People of Hartlepool took news of D-Day ‘very quietly’

Empire Theatre circa 1918.
Empire Theatre circa 1918.
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The D-Day “Invasion Armada” of 4,000 ships and 11,000 planes made front page news in the Hartlepool Mail on June 6, 1944 - with Churchill “confident” it could help win the war.

“This vast operation is undoubtedly the most complicated and difficult that has ever occurred. It involves tides, wind, waves and visibility from the air and sea,” stated the paper.

But, while Thomas William Smith and other brave men from Hartlepool were getting ready to “invade” France, life back in their home town was rather more mundane.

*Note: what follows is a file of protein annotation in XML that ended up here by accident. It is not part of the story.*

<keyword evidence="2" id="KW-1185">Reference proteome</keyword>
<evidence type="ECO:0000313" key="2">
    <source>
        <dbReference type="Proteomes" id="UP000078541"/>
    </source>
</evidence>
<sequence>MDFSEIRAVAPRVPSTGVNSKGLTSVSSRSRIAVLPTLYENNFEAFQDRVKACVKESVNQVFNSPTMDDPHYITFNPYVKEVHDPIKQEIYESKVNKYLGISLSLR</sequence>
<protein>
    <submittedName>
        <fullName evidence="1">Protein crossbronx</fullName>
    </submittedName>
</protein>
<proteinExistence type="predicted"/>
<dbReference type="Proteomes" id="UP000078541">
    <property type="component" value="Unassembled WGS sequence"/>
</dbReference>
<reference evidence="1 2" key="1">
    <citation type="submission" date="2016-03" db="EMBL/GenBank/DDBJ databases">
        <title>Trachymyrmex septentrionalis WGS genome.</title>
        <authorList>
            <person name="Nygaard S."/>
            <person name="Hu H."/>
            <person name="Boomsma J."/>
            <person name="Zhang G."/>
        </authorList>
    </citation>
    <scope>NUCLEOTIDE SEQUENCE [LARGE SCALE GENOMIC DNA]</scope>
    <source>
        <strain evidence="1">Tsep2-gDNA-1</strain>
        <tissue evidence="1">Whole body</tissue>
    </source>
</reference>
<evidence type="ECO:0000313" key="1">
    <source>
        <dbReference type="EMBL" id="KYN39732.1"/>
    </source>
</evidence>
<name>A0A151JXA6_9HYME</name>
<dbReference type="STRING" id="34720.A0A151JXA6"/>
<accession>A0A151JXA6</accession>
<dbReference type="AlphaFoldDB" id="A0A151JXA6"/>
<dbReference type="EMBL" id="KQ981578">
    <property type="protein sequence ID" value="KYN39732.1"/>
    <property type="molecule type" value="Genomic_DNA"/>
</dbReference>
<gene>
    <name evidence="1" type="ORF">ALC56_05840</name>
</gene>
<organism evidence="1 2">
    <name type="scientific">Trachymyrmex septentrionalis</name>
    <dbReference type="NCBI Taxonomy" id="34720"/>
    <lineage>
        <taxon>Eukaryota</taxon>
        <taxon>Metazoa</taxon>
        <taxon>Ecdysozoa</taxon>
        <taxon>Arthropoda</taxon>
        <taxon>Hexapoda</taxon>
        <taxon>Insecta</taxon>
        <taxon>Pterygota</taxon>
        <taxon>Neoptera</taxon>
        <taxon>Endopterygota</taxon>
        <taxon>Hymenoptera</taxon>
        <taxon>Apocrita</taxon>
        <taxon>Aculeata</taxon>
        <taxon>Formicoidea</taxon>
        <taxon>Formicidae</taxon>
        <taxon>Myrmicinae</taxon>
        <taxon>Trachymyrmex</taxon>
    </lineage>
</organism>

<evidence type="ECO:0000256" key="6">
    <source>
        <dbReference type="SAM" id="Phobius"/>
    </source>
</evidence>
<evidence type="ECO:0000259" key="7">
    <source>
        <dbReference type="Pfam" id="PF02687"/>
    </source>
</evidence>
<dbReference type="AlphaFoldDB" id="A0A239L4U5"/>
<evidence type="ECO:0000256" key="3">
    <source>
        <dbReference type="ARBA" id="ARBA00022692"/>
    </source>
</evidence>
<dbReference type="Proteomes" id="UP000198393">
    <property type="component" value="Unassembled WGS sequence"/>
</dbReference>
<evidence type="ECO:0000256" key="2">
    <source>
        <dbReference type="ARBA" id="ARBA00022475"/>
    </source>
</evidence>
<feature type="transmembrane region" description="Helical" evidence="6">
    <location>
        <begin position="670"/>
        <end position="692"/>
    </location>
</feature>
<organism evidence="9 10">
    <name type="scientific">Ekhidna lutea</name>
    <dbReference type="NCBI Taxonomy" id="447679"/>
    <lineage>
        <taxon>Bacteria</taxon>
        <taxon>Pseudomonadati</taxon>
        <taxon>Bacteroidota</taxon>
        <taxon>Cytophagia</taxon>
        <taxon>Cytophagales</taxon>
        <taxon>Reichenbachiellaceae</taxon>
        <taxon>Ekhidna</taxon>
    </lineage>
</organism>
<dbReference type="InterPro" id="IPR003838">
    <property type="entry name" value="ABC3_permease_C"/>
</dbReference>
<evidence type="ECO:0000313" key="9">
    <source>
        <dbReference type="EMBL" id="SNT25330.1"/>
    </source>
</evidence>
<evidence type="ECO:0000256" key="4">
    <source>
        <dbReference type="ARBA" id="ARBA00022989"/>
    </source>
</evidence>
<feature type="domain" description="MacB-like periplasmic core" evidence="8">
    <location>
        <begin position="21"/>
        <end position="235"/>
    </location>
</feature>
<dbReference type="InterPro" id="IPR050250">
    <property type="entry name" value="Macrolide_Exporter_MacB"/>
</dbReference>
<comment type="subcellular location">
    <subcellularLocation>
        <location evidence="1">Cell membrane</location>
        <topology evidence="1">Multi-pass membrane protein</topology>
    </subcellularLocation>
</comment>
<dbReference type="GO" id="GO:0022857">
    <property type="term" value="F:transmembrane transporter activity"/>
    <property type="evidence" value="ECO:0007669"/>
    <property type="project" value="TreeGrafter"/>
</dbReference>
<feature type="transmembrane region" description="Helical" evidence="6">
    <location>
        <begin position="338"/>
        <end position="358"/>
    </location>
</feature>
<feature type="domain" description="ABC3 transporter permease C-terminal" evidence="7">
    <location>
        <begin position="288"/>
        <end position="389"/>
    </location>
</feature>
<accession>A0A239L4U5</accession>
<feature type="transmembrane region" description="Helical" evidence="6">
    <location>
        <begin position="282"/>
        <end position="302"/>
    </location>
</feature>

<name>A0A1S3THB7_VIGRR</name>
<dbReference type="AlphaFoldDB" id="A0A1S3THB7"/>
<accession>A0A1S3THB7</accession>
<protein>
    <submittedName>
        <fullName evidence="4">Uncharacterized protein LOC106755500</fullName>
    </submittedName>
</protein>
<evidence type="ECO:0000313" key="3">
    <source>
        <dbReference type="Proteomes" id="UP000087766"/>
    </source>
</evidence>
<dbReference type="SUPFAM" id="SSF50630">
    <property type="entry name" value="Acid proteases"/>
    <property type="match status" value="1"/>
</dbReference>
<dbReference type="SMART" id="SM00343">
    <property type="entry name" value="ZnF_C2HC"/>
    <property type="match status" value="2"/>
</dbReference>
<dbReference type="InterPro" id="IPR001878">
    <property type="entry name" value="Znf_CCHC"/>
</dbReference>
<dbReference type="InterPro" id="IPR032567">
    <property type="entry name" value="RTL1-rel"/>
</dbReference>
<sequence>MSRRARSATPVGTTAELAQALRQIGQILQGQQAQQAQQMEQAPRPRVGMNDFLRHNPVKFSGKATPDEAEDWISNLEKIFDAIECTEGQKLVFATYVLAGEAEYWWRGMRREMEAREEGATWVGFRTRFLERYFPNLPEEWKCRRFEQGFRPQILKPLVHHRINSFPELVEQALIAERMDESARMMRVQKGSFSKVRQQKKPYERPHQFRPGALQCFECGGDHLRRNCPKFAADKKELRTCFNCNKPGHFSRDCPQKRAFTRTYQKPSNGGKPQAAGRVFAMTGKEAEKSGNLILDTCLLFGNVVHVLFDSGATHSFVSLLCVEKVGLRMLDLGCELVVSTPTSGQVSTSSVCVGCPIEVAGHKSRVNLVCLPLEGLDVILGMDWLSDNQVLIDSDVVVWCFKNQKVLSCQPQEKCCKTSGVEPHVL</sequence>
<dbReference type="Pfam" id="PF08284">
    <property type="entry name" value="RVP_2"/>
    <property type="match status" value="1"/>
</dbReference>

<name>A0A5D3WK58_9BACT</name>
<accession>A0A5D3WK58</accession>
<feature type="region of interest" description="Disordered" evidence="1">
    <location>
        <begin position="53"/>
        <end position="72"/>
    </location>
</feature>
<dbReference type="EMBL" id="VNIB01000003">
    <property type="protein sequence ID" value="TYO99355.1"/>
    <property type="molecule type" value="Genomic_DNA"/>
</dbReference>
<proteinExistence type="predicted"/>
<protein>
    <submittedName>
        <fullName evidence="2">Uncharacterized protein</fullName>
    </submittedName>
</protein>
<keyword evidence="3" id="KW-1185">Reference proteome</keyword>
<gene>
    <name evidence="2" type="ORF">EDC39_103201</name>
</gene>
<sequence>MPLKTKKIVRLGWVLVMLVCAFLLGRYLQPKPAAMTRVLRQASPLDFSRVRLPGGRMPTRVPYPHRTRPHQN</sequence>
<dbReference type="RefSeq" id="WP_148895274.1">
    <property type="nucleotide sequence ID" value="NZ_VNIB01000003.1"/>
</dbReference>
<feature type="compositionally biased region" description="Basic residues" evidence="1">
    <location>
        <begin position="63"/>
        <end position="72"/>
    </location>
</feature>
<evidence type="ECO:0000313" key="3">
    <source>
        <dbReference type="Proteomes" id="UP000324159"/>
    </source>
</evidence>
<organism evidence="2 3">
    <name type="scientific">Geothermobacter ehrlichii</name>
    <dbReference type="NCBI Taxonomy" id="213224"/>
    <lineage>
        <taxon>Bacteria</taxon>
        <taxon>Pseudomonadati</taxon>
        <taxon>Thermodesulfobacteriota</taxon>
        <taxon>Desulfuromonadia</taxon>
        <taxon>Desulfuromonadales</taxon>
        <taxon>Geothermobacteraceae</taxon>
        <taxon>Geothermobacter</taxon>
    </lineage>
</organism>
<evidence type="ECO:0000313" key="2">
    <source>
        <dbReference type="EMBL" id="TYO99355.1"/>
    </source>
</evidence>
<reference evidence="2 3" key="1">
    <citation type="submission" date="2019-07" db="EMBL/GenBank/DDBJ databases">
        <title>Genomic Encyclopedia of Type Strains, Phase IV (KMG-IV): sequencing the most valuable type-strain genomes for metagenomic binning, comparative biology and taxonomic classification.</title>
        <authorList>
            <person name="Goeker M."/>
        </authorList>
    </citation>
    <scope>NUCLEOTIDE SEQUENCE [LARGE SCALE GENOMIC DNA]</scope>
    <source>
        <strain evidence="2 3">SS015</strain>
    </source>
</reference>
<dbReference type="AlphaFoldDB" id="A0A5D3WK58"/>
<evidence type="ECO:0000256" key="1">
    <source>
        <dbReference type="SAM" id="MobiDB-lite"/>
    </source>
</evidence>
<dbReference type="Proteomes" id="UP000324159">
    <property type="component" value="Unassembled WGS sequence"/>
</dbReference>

Indeed, hundreds of people flocked to the cinema - with Standing Room Only on at the Majestic, Madame Curie at the Forum and In Old Oklahoma at the Regal.

Meanwhile, at the Empire Theatre, a show featuring “top radio personalities” - such as George Scott-Wood, Miff Smith and Henry Bekker - pulled in the crowds.

“If the reception given by people in the Hartlepools to today’s big news was typical, then the country received it very quietly and with little obvious emotion,” said the Mail.

“Indeed, many local people did not know that the invasion had begun until long after the first news flash was released; they were told by friends, neighbours or colleagues.

“They then gathered in the streets to exchange scraps of information, the usual greeting being ‘So it’s begun’ or ‘We’ve started’. There was a feeling of relief, rather than concern - as if people were pleased the uncertainty had ended and the inevitable had at last happened.”